5 hidden secret features in OS X
Every year Apple ships a new version of OS X packed full of new features. Most of these are well publicised, however a few slip through largely unnoticed.
Many of these secret or hidden features are incredibly useful and make completing everyday tasks more streamlined. Others can alter the appearance or behaviour of OS X to better suit the tastes of the user.
Here is a selection of the most useful and little-known secret features that have been included in all the most recent versions of OS X.
1. Quickly switch between connected audio devices
Using the volume icon in the menu bar you can switch between multiple audio sources without needing to go into system preferences.
To do this, hold down the
Alt key and click on the volume icon. Depending on exactly what audio devices you have connected or built in to your Mac, you should see a menu that looks something like the image to the right.
2. Bring back "Save As..." as an option in the File menu
When Apple introduced auto-saving and versioning of documents in OS X 10.7 Lion, it caused a significant amount of confusion to long term users accustomed to the old way of saving and duplicating documents.
From OS X 10.8 Mountain Lion and onwards however, you can bring back the old Save As... option to the file menu, albeit temporarily. To do this, open the File menu and hold down
Alt on your keyboard. This particular trick only works in Applications that have a Duplicate... option in their File menu, however holding down the Alt key often reveals hidden options in Application menus across OS X.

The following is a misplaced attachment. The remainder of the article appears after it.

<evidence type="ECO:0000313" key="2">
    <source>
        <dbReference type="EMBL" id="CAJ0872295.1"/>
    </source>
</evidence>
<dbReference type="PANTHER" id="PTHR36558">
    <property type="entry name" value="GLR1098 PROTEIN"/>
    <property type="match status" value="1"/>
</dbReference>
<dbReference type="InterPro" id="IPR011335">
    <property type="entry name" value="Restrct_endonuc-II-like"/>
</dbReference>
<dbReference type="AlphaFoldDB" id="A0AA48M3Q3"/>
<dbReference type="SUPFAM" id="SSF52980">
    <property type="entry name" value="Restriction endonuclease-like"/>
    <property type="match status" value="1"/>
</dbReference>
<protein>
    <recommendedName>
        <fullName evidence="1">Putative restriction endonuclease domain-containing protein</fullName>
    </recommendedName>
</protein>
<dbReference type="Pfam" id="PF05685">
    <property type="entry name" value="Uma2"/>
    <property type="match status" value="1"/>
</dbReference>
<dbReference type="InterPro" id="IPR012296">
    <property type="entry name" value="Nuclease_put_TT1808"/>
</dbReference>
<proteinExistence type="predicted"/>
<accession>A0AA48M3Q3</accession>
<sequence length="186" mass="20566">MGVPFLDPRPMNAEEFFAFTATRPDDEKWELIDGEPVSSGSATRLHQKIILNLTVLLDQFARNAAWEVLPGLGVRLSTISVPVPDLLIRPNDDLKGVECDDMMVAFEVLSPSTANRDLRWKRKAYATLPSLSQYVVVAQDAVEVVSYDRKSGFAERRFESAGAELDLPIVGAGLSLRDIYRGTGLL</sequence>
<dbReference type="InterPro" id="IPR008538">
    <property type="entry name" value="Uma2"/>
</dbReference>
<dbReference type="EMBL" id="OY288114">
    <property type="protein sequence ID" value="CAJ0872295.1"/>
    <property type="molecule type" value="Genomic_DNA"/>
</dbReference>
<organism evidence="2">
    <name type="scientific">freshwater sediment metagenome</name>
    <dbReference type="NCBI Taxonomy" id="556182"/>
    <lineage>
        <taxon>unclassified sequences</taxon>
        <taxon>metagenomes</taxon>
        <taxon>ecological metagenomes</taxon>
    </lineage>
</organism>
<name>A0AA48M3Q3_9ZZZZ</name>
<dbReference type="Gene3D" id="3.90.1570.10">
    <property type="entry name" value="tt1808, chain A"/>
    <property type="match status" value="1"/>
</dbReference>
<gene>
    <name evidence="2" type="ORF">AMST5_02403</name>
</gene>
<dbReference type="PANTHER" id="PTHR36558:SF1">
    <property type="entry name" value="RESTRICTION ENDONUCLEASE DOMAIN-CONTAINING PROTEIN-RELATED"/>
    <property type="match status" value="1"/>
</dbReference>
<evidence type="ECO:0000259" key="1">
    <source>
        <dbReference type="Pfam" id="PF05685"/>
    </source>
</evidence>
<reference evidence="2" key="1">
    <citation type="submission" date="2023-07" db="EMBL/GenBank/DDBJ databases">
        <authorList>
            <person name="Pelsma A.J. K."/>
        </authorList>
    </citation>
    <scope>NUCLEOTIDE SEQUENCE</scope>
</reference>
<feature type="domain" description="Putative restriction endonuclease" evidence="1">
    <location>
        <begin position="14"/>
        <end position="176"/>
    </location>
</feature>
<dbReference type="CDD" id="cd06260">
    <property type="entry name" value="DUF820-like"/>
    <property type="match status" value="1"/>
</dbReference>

3. Hide the OS X Menu Bar
Most Mac users are familiar with the ability to auto hide/show the Dock through system preferences, however a recently introduced option in OS X El Capitan brings the same functionality to the global menu bar which sits at the top of your Mac's screen.
To toggle the hiding/showing of the menu bar, open System Preferences -> General and check the option that reads Automatically hide and show the menu bar.
4. Bring up a menu for inserting Emojis
This tip requires a more recent version of OS X (Mavericks onwards). On Mac, like on iOS, you can insert Emoji characters into almost any text field. With the text field in focus, hold down
Cmd and then press
A menu containing the full range of Emoji characters available will popup. Later versions of OS X (Yosemite and El Capitan onwards) have a larger range of Emojis available.
5. Enable slow motion animations
OK, so this one isn't a particularly useful feature - but it looks cool! Animations are used extensively throughout OS X, and by holding
Shift you can engage a secret slow motion mode for many of them including minimising windows and opening or closing a stack.